In this article we compare First Party special needs trusts and Third Part special needs trusts in Illinois. A trust is a legal bonding of three parties, including a donor who supplies trust funds, a trustee who holds and administers the trust funds, and a beneficiary who receives the benefits of funds. A special needs trust is designed to financially care and provide for a person with special needs without jeopardizing any assistance received from governmental programs.
If a person with an interest in the estate, such as an heir, beneficiary, or creditor of the decedent, believes the authenticity of a will is questionable, they have the right to contest the will in question. A will cannot be contested simply because interested parties are unsatisfied with its terms. Verbal confirmation of a will’s terms is not considered valid grounds to contest either.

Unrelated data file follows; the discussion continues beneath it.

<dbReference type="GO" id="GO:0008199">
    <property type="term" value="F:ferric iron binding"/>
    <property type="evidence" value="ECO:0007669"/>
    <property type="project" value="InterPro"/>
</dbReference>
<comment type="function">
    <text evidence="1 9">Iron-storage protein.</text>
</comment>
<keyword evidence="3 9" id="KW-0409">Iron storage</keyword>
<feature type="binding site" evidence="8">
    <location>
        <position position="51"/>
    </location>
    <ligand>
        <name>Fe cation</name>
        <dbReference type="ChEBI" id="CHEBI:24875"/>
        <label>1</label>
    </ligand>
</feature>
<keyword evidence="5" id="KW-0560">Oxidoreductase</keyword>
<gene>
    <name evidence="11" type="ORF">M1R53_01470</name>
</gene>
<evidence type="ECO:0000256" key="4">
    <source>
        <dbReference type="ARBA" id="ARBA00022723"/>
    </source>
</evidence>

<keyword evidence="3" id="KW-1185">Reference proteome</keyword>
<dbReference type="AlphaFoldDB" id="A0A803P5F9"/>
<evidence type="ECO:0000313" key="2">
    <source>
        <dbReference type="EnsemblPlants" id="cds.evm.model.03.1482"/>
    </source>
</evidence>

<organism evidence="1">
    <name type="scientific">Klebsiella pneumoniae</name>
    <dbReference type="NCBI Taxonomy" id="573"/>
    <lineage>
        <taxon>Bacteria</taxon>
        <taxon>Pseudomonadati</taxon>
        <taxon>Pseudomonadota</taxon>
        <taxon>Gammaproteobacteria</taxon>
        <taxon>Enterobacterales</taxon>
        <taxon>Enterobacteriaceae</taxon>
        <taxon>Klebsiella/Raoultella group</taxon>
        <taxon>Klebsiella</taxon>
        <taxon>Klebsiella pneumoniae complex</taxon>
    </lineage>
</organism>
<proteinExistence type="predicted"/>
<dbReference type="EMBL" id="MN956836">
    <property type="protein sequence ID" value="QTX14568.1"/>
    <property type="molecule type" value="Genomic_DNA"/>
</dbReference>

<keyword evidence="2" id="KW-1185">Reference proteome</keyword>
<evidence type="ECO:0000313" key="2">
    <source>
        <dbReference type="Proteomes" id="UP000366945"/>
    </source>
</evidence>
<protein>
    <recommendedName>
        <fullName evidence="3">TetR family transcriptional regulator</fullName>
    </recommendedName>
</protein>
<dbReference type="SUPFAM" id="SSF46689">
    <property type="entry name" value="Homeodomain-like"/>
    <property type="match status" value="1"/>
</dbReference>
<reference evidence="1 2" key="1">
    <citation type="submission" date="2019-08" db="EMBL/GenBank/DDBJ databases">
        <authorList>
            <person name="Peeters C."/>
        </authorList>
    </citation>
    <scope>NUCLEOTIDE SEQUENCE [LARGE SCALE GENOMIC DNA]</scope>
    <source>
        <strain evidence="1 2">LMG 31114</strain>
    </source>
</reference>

When family members of a deceased person are unable to locate a will, either because it’s unknown if a will was completed or because its location is unknown, the will is considered lost. This is an issue for heirs, beneficiaries, and creditors because only the original copy of a will can be admitted to probate in Illinois. A will must be filed within 30 days of a person’s death in Illinois. Though the grieving process is strenuous, avoid putting off searching for a will if its location is not known. On the other hand, it is a felony to purposely not file a known will in Illinois.